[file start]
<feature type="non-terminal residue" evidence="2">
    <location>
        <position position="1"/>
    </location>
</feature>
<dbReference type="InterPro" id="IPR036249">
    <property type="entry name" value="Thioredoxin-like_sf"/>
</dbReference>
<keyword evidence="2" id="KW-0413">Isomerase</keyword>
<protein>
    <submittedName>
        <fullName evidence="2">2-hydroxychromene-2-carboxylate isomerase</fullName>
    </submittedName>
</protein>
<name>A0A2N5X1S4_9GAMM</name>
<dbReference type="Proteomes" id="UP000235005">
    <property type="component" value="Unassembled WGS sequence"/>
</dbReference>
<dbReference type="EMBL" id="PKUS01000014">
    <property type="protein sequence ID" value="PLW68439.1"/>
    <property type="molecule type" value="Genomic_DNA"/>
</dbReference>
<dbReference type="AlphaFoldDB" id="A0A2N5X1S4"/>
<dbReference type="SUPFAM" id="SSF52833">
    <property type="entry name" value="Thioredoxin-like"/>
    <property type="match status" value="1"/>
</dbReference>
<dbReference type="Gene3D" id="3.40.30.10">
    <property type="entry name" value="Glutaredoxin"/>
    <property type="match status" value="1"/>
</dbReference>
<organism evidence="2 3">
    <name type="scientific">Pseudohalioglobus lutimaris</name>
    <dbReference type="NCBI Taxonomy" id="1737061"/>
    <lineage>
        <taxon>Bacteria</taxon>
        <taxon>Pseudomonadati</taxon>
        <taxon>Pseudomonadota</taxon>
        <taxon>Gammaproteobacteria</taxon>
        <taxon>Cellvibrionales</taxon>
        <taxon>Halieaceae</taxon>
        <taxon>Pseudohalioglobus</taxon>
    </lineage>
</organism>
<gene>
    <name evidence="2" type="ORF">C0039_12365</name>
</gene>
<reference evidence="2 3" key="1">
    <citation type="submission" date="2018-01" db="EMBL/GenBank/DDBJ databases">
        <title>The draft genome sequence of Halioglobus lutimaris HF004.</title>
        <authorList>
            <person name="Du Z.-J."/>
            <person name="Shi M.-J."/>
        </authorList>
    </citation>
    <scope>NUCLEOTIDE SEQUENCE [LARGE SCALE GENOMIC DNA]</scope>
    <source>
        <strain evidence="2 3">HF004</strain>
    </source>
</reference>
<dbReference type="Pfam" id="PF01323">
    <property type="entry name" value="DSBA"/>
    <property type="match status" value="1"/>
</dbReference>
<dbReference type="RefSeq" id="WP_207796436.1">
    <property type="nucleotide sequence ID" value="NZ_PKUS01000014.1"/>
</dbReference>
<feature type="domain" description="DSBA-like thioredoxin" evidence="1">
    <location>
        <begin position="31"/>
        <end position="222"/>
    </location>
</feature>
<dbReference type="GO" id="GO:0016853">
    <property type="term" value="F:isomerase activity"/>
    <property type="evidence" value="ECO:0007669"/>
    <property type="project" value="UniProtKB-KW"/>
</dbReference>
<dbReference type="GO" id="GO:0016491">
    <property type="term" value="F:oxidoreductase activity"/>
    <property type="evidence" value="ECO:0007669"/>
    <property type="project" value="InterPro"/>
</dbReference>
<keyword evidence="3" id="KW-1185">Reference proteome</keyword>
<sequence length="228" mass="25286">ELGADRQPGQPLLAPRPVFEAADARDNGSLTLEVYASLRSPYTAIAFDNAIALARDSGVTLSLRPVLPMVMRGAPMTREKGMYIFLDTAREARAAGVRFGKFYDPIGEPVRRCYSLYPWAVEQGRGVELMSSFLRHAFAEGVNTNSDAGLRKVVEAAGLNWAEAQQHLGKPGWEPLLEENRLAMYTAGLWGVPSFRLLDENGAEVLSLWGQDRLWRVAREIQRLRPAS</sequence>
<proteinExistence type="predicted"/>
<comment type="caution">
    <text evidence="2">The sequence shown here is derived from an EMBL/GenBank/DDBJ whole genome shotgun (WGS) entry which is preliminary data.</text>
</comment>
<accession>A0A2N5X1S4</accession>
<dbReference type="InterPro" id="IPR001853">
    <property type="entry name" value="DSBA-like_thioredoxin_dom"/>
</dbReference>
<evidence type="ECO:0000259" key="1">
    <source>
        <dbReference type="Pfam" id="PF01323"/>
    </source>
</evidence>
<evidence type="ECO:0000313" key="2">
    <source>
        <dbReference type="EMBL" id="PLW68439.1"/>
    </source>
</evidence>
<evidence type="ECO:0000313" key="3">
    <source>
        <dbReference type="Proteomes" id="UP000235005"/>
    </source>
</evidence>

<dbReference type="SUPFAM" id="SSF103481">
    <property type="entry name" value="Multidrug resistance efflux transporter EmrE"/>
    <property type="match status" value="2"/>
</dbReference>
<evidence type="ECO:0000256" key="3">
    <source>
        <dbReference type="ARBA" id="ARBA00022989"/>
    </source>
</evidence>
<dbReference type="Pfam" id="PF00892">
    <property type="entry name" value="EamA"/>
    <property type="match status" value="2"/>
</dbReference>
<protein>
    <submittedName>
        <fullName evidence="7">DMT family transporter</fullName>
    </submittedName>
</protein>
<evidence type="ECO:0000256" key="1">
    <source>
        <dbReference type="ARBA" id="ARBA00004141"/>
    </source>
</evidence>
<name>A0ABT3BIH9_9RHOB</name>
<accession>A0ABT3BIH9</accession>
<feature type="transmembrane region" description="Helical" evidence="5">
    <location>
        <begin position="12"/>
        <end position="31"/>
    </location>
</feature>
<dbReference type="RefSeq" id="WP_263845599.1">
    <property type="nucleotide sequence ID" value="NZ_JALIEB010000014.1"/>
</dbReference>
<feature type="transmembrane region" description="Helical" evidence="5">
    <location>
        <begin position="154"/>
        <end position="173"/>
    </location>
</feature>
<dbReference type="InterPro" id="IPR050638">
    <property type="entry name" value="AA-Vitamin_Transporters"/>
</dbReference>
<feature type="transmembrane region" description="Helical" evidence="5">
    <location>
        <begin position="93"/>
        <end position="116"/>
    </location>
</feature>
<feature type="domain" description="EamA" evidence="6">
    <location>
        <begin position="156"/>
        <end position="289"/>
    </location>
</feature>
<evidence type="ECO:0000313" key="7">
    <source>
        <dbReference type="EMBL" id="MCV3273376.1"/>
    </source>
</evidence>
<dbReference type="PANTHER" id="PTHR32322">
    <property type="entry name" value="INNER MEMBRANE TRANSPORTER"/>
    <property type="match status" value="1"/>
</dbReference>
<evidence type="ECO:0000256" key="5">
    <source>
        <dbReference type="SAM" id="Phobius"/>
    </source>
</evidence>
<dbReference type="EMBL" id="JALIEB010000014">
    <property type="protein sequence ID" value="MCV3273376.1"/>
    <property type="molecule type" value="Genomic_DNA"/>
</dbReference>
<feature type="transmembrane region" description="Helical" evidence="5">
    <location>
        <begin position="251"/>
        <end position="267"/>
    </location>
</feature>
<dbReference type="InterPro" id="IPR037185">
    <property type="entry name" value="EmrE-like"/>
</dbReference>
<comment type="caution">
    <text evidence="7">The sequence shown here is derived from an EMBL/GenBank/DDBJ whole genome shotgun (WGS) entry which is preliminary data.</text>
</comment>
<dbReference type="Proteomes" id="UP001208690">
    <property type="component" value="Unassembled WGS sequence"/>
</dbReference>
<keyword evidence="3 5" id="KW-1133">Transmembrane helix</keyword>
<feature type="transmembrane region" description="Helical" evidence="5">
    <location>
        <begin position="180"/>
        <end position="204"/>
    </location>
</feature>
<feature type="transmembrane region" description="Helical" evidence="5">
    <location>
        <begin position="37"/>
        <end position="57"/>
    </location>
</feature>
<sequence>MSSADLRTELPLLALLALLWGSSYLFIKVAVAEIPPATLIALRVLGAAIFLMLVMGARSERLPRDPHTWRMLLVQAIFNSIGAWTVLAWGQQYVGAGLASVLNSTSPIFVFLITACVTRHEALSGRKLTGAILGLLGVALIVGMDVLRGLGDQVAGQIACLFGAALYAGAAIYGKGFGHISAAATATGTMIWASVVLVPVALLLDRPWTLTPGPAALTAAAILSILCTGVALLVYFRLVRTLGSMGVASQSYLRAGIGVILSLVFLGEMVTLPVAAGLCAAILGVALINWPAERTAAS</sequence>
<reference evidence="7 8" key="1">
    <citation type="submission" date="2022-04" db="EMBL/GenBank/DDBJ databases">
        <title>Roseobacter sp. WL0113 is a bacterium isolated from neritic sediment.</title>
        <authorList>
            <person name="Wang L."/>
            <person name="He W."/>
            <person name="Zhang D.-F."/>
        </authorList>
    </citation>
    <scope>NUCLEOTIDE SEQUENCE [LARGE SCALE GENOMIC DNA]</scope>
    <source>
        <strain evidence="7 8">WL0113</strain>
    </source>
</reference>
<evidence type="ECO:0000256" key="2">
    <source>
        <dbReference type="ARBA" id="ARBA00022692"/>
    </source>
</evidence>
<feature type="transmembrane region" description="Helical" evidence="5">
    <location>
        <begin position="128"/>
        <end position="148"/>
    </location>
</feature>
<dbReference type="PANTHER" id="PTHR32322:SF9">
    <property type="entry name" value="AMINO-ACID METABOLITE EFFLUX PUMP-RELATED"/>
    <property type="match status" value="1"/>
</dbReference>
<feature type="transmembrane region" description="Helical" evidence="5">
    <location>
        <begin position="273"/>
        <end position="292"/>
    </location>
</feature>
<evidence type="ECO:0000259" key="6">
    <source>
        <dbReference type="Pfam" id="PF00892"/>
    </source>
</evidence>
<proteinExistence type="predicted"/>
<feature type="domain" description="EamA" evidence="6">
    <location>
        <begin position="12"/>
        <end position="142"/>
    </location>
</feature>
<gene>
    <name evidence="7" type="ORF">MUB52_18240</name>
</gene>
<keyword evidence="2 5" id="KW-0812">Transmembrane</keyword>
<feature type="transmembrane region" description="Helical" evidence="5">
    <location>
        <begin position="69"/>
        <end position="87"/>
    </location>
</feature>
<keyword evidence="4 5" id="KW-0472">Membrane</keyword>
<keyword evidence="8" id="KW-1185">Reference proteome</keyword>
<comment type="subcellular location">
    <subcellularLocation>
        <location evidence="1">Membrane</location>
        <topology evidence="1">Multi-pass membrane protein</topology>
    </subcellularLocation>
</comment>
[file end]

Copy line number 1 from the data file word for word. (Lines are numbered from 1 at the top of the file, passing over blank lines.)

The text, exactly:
<feature type="non-terminal residue" evidence="2">